Venezuela recasts itself as a new frontier in the Americas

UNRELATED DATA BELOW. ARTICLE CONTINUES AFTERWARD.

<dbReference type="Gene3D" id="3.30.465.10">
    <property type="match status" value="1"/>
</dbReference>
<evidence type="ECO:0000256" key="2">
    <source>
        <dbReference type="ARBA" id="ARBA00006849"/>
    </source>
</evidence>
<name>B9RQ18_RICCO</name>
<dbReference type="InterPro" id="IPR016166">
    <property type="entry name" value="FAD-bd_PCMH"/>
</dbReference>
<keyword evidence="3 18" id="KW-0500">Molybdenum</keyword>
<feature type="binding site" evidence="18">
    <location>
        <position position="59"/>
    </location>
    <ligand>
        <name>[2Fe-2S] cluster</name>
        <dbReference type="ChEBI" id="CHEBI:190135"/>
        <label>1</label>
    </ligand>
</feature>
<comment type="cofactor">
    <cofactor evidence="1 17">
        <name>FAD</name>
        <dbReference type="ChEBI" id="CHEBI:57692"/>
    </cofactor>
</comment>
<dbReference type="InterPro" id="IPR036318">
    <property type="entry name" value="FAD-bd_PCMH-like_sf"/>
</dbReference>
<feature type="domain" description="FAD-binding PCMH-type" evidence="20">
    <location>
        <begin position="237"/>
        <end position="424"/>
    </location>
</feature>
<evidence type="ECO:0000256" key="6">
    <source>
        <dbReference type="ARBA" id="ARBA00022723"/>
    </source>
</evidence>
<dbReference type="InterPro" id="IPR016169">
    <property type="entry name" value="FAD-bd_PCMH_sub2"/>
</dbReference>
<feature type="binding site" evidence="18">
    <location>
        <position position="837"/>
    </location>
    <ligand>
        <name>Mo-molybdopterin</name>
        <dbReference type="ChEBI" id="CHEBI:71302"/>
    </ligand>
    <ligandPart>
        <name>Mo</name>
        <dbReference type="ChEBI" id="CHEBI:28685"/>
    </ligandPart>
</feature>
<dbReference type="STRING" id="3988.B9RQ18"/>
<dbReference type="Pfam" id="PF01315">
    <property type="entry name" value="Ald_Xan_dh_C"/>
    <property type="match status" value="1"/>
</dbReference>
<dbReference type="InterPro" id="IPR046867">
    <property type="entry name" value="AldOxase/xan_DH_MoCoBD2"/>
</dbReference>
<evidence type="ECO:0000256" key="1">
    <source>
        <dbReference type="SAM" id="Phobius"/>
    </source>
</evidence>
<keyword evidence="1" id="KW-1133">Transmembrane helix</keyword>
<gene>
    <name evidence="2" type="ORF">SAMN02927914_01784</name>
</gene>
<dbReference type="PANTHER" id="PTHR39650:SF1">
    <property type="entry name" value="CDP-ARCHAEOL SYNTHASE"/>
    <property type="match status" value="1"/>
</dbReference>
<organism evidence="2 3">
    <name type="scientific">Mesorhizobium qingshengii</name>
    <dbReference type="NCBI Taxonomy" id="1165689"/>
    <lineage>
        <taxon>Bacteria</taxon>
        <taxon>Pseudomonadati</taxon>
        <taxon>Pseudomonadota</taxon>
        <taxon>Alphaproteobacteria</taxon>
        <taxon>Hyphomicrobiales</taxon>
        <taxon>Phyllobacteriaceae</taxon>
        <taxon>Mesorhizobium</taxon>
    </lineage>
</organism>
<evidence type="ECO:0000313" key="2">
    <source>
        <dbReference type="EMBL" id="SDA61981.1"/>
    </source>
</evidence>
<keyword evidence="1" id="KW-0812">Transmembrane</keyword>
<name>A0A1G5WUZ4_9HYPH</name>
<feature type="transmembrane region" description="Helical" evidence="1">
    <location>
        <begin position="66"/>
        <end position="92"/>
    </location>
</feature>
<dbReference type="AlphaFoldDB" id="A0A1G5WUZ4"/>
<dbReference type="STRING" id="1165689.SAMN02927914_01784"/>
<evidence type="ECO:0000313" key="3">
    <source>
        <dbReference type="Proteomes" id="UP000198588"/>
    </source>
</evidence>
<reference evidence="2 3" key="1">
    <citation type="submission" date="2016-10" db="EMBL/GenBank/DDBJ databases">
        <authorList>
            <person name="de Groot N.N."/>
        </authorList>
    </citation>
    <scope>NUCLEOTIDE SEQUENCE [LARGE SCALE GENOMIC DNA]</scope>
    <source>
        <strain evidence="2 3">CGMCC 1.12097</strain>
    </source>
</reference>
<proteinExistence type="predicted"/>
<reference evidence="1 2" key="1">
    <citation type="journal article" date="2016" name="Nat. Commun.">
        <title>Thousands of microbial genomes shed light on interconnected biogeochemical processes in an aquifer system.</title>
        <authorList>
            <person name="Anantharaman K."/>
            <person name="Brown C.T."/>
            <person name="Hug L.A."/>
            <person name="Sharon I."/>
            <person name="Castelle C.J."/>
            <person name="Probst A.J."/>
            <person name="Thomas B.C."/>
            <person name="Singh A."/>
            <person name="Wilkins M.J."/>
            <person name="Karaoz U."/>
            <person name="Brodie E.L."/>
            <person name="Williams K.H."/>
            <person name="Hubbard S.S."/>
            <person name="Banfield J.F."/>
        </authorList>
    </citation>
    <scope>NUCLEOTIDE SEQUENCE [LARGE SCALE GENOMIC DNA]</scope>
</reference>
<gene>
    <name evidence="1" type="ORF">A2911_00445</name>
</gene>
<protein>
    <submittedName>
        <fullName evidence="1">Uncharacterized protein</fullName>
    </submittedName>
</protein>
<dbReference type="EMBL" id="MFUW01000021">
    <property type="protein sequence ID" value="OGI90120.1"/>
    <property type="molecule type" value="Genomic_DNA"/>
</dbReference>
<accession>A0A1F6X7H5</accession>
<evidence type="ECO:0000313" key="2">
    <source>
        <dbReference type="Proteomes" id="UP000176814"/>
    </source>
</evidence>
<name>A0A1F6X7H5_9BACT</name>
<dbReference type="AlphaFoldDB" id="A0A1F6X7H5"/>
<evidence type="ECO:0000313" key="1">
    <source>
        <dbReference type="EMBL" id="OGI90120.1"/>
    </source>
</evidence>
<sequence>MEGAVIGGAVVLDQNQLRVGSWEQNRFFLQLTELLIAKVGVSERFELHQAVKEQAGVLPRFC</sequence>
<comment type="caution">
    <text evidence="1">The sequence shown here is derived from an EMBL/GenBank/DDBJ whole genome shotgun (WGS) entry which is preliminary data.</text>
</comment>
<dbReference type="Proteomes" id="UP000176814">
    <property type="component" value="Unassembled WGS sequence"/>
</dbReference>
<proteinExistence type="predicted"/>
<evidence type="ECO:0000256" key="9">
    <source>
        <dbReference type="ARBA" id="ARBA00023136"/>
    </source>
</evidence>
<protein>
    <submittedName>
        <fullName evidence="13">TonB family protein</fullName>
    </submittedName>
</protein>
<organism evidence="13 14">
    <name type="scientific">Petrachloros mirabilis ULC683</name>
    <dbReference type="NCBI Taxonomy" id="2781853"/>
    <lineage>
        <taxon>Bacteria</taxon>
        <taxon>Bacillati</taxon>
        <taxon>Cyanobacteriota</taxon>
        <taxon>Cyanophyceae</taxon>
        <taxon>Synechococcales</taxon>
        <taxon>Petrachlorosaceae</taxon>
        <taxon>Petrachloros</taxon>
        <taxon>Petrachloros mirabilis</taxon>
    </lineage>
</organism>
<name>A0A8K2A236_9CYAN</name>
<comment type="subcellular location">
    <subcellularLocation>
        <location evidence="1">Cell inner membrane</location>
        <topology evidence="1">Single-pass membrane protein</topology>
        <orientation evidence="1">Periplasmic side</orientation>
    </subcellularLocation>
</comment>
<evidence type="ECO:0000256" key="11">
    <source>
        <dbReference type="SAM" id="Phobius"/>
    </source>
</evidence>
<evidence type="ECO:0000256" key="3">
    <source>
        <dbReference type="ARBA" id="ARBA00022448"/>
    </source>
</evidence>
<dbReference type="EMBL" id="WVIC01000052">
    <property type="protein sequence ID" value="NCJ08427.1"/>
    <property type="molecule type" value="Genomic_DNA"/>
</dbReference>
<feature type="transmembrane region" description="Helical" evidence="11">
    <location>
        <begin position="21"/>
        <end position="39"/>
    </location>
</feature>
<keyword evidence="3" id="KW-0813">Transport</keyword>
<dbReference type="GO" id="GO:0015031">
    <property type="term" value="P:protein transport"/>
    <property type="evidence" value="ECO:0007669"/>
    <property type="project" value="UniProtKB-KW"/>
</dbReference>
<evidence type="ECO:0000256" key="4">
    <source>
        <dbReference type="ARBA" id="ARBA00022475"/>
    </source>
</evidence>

Venezuela recasts itself as a new frontier in the Americas In January of this year, Venezuela captured the attention of the international energy community by welcoming back the foreign oil companies that, 20 years earlier, it had shut out of the country by nationalizing the hydrocarbon sector. The tool used to attract that attention, a new exploration bidding round, is the most publicized event staged to date in the country`s aperture process. However, it is only the latest in a series of steps taken by officials to bring international oil and gas companies back to Caracas. Venezuela`s physical attraction is easily understood. The country possesses roughly one-half of Latin America`s (including Mexico) 125 billion bbl of established, conventional crude oil reserves, plus an estimated 300 billion bbl of additional, nonconventional reserves in the ultra-heavy crude belt of the Orinoco basin. Averaging 2.8 million bpd in 1996, Venezuelan crude production represents over 35% of regional oil output. Natural gas reserves total 138 Tcf, or just over one-half of the region`s total reserves of 274 Tcfg. Annual gas output averages just under 5 Tcf, of which roughly 30% is reinjected as part of tertiary oil recovery schemes. This paper reviews the incentives, deregulation, and government policies to restore the oil and gas more »
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